“It’s all downhill from here, Frank.”
“I don’t mean your life,” said Johnny. “I mean the hill.”
“Sure,” Frank replied, looking away to the Swiss countryside as the train clip-clopped down the track. At its slow speed, everything was easily discerned: the green hills, the tiny houses, the blue, cloudless sky of Switzerland in summertime. Frank watched with a wary eye, confident this scene would soon lack its luster, dulled by the intimacy of the everyday.
But for now, it was spectacular.
He filed the sensation of spectacularity away inside his mind, so when the time came for it to disappear, he’d be ready.
“Really, Frank. I meant the hill. You’re nowhere near diving down that hill yet. What are you? Thirty? Thirty three?” Johnny asked.
“See? Young buck! You’ve got a whole lotta adventure ahead of you that’ll be sweeter than a ride on a Tokyo bullet train. And I should know. I’ve been on that thing twice.”
No matter what Johnny said, it was too late. The words were spoken and all Frank could think about was how at this exact moment, he would adventure no more; the decline had officially begun, pulling him ever-downward in a fury of unspectacular nine-to-five workweeks and steel-track railways.
From today onward, he’d wake to the buzz of his 7 a.m. alarm, dress in his gray khakis and button-down uniform, eat two and one half hardboiled eggs, walk the four blocks to the station and guide the Coffee Train from one small town to the next until the clock struck five and the coffee ran dry. Then he’d return home, unfreeze his dinner, set his alarm and fall asleep to the wind seething at his windowpane. The next morning, he’d start over again with that 7 a.m. buzz and the morning after that and after that …
The predictability of his new life as conductor of the Coffee Train was a harrowing thing indeed.
At least he had Johnny with him now, the retiring Coffee Train conductor who yesterday gave a begrudging tug to both ends of his up-curled mustache and agreed to show Frank how the Coffee Train ran.
“But only for one day,” Johnny had said. “I’m done here and I am not about to ride this trap any longer than I need to, yeah?”
“Of course,” Frank had replied and then smiled because he suspected Johnny’s gruff was a papery facade behind which years of nostalgia and sentimentality could be found.
“Good,” Johnny grunted. “Because I know you have experience as a contract skipper but the Coffee Train is the big leagues. Only the real riders are asked to saddle up this bronco. And you know why?”
“Responsibility. The amateurs can make her walk but the pros can make her fly. And sometimes you’ve got to fly down the tracks or else … ” Johnny paused to tap at the train window. “You let this whole city down. If you’re not on time, the coffee doesn’t arrive the way it should. Too cold. Too stale. Too dirty. It might sound like it’s not a big deal. Oh, a town without coffee? So what? But I’ve been there when the people don’t get their coffee and it’s anything but fun. That means no mistakes. No mess ups. And it also means you better listen to me tomorrow ‘cause after that it’s on you.”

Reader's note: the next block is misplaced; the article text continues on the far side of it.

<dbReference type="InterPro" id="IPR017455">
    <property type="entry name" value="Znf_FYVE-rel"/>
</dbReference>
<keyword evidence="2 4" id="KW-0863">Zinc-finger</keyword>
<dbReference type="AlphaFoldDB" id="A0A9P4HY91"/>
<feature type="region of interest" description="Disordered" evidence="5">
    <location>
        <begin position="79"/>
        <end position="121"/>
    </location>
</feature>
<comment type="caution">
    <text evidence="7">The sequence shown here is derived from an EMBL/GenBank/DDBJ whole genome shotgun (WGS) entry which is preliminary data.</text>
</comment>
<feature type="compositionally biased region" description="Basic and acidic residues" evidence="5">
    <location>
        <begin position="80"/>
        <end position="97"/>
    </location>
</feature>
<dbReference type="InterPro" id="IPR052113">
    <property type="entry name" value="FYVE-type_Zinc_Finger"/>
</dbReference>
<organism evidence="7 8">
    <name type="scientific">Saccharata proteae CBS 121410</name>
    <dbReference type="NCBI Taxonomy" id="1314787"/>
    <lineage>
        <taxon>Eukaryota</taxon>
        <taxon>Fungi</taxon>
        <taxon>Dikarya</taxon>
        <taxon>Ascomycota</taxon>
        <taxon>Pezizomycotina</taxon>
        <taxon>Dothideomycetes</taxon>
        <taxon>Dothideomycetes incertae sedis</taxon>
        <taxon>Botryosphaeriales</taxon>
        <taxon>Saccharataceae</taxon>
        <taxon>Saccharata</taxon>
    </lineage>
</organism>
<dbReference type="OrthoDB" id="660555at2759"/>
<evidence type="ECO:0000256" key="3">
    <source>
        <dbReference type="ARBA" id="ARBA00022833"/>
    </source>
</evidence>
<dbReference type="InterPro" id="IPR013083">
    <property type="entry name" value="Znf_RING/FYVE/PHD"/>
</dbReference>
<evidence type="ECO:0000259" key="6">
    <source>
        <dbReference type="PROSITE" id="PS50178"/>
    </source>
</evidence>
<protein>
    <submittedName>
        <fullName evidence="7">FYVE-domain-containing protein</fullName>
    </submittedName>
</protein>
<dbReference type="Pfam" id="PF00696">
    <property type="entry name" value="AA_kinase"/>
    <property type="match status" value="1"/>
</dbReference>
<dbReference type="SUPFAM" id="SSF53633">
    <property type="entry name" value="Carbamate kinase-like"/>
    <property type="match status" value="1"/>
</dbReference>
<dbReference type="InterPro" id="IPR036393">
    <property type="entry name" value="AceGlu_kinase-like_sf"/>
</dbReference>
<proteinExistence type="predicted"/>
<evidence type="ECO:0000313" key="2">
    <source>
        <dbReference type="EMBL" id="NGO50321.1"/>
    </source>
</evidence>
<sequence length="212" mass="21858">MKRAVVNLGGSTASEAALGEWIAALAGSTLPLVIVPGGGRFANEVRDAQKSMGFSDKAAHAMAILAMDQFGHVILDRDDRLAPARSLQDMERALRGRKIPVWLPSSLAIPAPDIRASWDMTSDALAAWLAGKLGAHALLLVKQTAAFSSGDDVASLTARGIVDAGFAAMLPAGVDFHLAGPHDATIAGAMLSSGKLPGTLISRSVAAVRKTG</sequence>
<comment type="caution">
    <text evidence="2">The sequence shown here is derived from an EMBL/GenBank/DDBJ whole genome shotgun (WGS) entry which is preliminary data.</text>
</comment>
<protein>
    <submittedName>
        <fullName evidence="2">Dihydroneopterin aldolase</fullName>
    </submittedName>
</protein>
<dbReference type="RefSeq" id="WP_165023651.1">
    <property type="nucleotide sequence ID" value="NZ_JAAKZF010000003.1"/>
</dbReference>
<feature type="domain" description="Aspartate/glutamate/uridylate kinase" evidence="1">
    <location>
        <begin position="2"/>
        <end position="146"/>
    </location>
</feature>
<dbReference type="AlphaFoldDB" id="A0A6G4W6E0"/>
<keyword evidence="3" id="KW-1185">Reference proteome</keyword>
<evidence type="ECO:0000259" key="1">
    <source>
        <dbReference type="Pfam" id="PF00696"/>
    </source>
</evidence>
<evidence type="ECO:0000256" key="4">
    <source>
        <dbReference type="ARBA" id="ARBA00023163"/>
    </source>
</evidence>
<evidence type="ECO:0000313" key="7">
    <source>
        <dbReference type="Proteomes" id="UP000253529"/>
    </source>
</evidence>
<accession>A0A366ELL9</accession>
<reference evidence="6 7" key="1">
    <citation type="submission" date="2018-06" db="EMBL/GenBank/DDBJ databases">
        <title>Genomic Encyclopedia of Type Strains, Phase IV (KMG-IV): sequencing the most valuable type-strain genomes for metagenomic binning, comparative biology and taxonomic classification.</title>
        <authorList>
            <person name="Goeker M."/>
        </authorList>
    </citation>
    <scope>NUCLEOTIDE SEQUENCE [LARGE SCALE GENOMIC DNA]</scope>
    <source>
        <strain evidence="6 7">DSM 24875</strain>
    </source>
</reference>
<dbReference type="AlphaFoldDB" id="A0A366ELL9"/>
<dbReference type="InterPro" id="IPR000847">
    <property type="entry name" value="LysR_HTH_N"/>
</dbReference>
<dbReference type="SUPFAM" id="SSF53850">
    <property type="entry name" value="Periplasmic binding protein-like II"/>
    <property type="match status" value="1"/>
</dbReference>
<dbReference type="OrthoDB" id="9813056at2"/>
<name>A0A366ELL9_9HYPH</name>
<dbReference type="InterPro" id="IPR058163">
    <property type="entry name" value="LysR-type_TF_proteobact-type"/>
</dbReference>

Today, Frank was listening and had been the entire morning and afternoon, scribbling notes whenever Johnny said something that seemed important, which happened between long-winded stories about Coffee Train deliveries gone awry. Like last June 18th when a dark-roasted load was meant to go to a town called Yiloida but the roast was far lighter than expected and an angry baker from the town’s most popular café came after Johnny with a cake knife and a piping bag full of hot chocolate. Johnny’s narrow escape was described with a proud nod and a wink.
Frank didn’t even attempt to write down the stories and still had six pages full of scribbles about everything from track geometry to string-lining, half of which he hoped could be deciphered when he drove the train alone.
“Gremlinger is the trickiest station,” Johnny said. “And it’s the last.”
Frank wrote down: Gremlinger. Tricky. Last. “What makes it so hard?”
“Well, it’s at very bottom of the hill and it’s real small. I hope you’re good at braking because the third car on this train carries the kind of coffee they like in Gremlinger—medium roast, hint of sweet—and the car barely fits across the platform. Let me show you how we get ‘er lined up, okay?”
“Good, then let’s go!”
Without warning, the Coffee Train careened forward, not at its leisurely amble but at a fast clip down the hill toward what Frank guessed was the minuscule Gremlinger station. The Swiss vista that had once been so clear and miraculous suddenly became a furious blur of green and blue … then green-blue … then nothing because Frank had to close his eyes, unwilling to see what happened next. He could hear the Coffee Train bullishly charging onward, ever onward, and down, down, down the hill until Frank’s lips pulled away from his mouth and his longish hair whipped across the back of his neck.
“Johnny, are you sure we should be coming in this quick?” Frank yelled over the whine of the train.
“Yes! One time, yes! Don’t worry, I’m a pro. Just tell me: Doesn’t this make you feel alive?”
Maybe, Frank almost admitted but he also felt dead. Or at least hurtling toward a sudden and inevitable death by way of a Coffee Train and its ex-crazed-conductor.
Then, with stunning accuracy, the Coffee Train slowed to an obedient stop and Frank opened his eyes to find its third car lined up right next to the slab of protruding metal that was Gremlinger Station.
“That’s it,” Johnny said. “You can breathe. We’re at the last stop on the train. Once you get her here, there’s nowhere to go but up.”